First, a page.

Using HIES’ 1998-1999 data, the planning commission estimated the absolute poverty line as being Rs 673.50 per month per adult equivalent. The commission has adjusted the poverty line for the 2000-2001, 2004-2005 and 2005-2006 periods using the Consumer Price Index (CPI). In 2004-2005, the official poverty line was Rs 878.64 per month per adult and in 2005-2006 the inflation adjusted official poverty line was Rs 944.5 per month per adult equivalent. The adjusted official poverty line for 2007-2008 was Rs 1,140 per month per adult equivalent. More recently, the Planning Commission adjusted the official poverty line for 2010-2011 at Rs 1,745 per month per adult equivalent.
Recently, the Oxford Poverty and Human Development Initiative (OPHI) developed the Multidimensional Poverty Index (MPI) to reflect the multiple deprivations that a poor person faces with respect to education, health and living standards. The government of Pakistan in collaboration with the United Nations Development Project (UNDP) is trying to develop an MPI for Pakistan.
The present government of the PML-N has developed a comprehensive poverty reduction strategy, which is primarily built upon nine pillars such as macroeconomic stability and real sector growth, protecting the poor and the vulnerable, increasing productivity and value addition in agriculture, integrated energy development programmes, making industry internationally competitive, human development for the 21st century, removing infrastructure bottlenecks through public private partnerships, capital and finance for development, and governance for a just and fair system.
There have been many programmes run by governments in succession like rural development programmes, land reforms, social welfare programmes, social securities, Pakistan’s bait-ul-maal, the Benazir Income Support Programme and much more. Some of them were continued only for a specific period while others have been refined and further strengthened and are being continued. Some have been replaced with the new one. However, these programmes, to some extent, helped people skip out of the poverty web through multi-dimensional approaches. By involving multiple graduation strategies, resilience against various shocks and long-term planning for human capital development was built.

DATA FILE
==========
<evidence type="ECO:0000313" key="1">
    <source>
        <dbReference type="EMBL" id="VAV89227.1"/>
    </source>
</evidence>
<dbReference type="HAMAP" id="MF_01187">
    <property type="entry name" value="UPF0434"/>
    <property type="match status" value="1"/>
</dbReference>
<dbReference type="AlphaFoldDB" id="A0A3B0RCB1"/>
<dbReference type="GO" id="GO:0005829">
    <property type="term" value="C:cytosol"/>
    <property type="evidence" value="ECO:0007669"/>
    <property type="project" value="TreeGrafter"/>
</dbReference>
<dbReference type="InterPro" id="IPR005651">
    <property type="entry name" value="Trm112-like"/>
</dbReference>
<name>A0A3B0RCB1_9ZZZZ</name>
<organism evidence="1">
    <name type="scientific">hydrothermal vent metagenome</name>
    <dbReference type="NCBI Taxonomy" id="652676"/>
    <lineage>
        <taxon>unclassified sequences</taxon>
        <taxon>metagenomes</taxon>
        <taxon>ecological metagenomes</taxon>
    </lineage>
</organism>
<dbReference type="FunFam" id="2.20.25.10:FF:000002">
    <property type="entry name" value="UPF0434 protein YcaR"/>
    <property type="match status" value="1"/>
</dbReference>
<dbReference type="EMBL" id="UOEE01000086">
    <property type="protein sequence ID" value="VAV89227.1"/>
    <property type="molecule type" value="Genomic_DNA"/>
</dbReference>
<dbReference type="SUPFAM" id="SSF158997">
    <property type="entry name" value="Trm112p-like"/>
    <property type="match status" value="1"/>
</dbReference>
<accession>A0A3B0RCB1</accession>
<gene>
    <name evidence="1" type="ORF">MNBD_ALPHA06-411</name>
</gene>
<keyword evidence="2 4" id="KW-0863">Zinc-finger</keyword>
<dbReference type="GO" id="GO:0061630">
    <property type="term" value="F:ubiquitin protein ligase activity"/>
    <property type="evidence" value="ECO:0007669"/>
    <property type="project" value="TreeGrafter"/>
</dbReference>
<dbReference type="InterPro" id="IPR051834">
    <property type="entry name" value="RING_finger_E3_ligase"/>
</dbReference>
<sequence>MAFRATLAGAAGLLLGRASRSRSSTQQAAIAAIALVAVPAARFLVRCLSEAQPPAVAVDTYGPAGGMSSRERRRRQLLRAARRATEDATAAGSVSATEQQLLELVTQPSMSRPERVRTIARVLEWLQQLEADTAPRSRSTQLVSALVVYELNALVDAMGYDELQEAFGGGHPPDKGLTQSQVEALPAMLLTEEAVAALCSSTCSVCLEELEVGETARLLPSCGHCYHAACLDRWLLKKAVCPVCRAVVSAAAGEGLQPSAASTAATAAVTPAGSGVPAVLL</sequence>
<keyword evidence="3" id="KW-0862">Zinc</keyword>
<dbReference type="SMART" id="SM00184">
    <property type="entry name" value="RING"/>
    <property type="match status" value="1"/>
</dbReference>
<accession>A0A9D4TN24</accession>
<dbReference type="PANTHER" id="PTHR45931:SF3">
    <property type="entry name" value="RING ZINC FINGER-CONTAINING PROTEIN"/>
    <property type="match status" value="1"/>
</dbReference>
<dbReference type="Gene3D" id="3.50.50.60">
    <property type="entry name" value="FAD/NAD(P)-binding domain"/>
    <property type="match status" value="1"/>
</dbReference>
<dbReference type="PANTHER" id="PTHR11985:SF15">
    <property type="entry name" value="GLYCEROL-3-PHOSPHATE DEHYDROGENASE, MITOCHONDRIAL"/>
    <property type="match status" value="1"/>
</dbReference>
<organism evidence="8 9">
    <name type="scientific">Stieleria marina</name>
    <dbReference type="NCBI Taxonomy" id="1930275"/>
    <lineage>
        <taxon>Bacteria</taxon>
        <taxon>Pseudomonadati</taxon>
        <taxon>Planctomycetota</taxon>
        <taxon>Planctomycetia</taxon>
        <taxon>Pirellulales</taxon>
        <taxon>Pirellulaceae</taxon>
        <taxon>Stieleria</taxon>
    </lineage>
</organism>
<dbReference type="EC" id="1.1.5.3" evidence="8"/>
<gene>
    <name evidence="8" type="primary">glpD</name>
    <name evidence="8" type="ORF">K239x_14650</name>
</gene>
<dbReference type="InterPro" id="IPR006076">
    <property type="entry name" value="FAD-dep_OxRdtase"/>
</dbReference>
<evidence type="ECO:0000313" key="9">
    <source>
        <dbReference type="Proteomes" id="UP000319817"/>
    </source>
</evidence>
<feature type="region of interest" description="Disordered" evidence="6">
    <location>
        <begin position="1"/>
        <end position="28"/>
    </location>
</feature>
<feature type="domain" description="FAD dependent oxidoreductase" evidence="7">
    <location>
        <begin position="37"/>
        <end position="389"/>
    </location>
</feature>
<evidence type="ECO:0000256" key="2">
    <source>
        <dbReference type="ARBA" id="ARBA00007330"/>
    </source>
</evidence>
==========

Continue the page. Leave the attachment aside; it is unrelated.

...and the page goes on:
It is a proven fact that the nature of poverty in Pakistan is mostly transient, which means that the poor reflect a trend of going above and below the poverty line at times. Poverty can be fought only through a special package of policy measures designed to accelerate growth both in the agricultural and industrial sectors, launch new employment generation programmes and ensure a more equitable distribution of national income. Effective and monitored steps by the government are required to help reduce poverty and increase income generation.
The writer is a PhD scholar working for the federal government and is based in Islamabad. He can be reached at firstname.lastname@example.org